Pen Or Keyboard – How Do You Write?
Last week, my grandmother (who knows I do a lot of writing) asked me, “Do you write straight onto the computer or do you write by hand first?”
I explained that I write almost everything on a computer now – but six or seven years ago, I used to draft fiction, in particular, by hand. My grandmother (and my mother) both write everything with pen and paper, then type it up onto a computer.
In part, I’m sure this is a generation gap – I was using computers from the age of three, so typing feels very natural to me. I prefer to write straight onto the screen in most cases, as – for me – it’s faster than drafting by hand. (The opposite is true for my mother and grandmother, who are two-finger typists.) Even when I’m drafting fiction and doing a lot of rewriting, I work straight onto the computer, print out the manuscript, then start again with a blank document.
I expect Daily Writing Tips’ readers will fall into both camps – those who write most naturally on paper and those who find a computer easier. However, I suspect we may have more of the latter amongst the readership (you’re all reading this online, so you’re a pretty computer-savvy lot).
I want to consider some of the differences between writing with pen and paper and writing with a keyboard, and encourage you to occasionally revert to “old fashioning” writing.
Your writing style may change
If you write fiction in particular – though bloggers might also find this an interesting experiment – try drafting your next piece by hand. Do you find that your style is any different? You might feel more creative when writing in pen-and-ink, without the starkness of formal-looking type on a computer screen. Or you might feel that writing on paper makes your work awkward or stilted.
You can doodle and mind-map on paper
I know there are lots of great computer programs for mind-mapping, but when I’m generating ideas, nothing beats pen-and-paper! It’s incredibly easy to switch between text, doodles, diagrams, drawing lines and boxes, even using different coloured pens. Especially if you have an artistic bent, you may find that doing some of your planning on paper helps you to generate some new ideas.
You can’t delete on paper
One of the reasons some of us (myself included) feel less inhibited when writing on a computer is that it’s very easy to delete mistakes or false tangents. But the lack of a “delete” button on your sheet of paper can be an asset. Maybe you keep that crazy idea in which sparks off something else in the redrafting … or maybe you just take a bit more time over your sentences and word choices.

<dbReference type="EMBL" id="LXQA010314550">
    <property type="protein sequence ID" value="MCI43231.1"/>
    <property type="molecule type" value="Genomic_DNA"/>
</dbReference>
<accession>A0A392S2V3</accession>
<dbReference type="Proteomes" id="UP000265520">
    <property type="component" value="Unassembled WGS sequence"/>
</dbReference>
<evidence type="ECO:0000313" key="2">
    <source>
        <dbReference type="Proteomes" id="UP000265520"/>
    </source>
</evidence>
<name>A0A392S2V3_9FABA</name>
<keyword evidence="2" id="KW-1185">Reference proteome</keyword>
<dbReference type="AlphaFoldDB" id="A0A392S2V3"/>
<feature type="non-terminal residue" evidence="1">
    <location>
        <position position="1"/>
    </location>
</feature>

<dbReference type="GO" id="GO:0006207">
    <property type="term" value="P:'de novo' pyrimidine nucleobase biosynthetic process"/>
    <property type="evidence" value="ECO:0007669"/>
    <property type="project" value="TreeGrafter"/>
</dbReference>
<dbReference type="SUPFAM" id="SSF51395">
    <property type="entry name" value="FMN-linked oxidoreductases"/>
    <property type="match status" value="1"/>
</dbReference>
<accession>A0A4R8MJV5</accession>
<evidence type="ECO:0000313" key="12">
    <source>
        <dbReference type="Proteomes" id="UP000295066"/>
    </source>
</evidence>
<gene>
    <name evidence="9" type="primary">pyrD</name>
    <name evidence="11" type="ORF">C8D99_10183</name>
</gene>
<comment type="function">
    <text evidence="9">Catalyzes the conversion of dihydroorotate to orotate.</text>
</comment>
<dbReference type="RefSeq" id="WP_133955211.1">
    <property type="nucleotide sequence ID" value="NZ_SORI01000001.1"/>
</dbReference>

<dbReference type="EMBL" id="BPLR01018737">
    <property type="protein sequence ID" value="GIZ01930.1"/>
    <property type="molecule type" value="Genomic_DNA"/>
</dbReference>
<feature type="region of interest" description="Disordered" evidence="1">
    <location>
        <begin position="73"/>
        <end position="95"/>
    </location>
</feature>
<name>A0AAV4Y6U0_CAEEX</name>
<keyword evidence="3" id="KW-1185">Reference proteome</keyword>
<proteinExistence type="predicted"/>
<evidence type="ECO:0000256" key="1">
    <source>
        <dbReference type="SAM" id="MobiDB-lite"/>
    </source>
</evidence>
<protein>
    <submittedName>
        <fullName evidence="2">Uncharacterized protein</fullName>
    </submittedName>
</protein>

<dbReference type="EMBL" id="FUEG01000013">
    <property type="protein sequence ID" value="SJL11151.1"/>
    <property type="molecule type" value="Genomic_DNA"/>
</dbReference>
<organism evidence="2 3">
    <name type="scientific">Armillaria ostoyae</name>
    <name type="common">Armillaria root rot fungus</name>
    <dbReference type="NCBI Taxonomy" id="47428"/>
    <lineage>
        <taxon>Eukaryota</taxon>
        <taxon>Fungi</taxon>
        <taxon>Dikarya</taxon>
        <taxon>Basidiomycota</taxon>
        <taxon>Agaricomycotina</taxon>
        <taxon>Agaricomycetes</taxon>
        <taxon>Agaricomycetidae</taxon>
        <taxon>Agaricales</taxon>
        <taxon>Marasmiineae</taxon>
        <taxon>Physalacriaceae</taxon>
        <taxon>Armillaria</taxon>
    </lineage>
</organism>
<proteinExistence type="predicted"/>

You can take a notebook anywhere
Even if you have a light, portable laptop, it’s not always convenient to carry it around with you. But getting comfortable with writing by hand means you can just pop a notebook and pen into your bag when you go out – and when you’re waiting for a bus, or having a coffee, you can add to your latest article or story.
You’ll force yourself to do more rewriting
If you habitually draft pieces on the computer, it’s easy to get lazy. Whether it’s an essay for school, a short story for a magazine submission, a poem, a blog article … you might tell yourself the first draft will do. Because editing is so simple and clean on-screen, we sometimes end up just deleting a few words or shifting sentences around, when what the piece really needs is a total rewrite. If you draft using pen and paper, you’ll have to type the whole thing up – and you’ll probably end up making a lot of changes in the process.
Why not give pen and paper a try for your next piece of writing – and let us know what difference it makes to you! (If you already plan and draft everything on paper, try working straight onto a computer instead.)
Subscribe to Receive our Articles and Exercises via Email
- You will improve your English in only 5 minutes per day, guaranteed!
- Subscribers get access to our exercise archives, writing courses, writing jobs and much more!
- You'll also get three bonus ebooks completely free!
49 Responses to “Pen Or Keyboard – How Do You Write?”
I write with paper and pen because there are so many distractions on the computer. I’ve tried working with a computer, but as you say, it looks very formal and shuts down the imaginary part of my brain.
The computer saves a lot of space though. Ctrl + F is also easier when you want to change a word/sentence/paragraph than manually searching for it.
And I guess for us lefties, computer is better, we won’t get the whole underside of our hand smeared with the gray pigment from a pencil. But I solve that by writing with a pen instead of a pencil!
Though I am extremely computer savvy and can type over 70 words a minute, I still write fiction by hand. There is something artistic in the flow that does not occur when typing.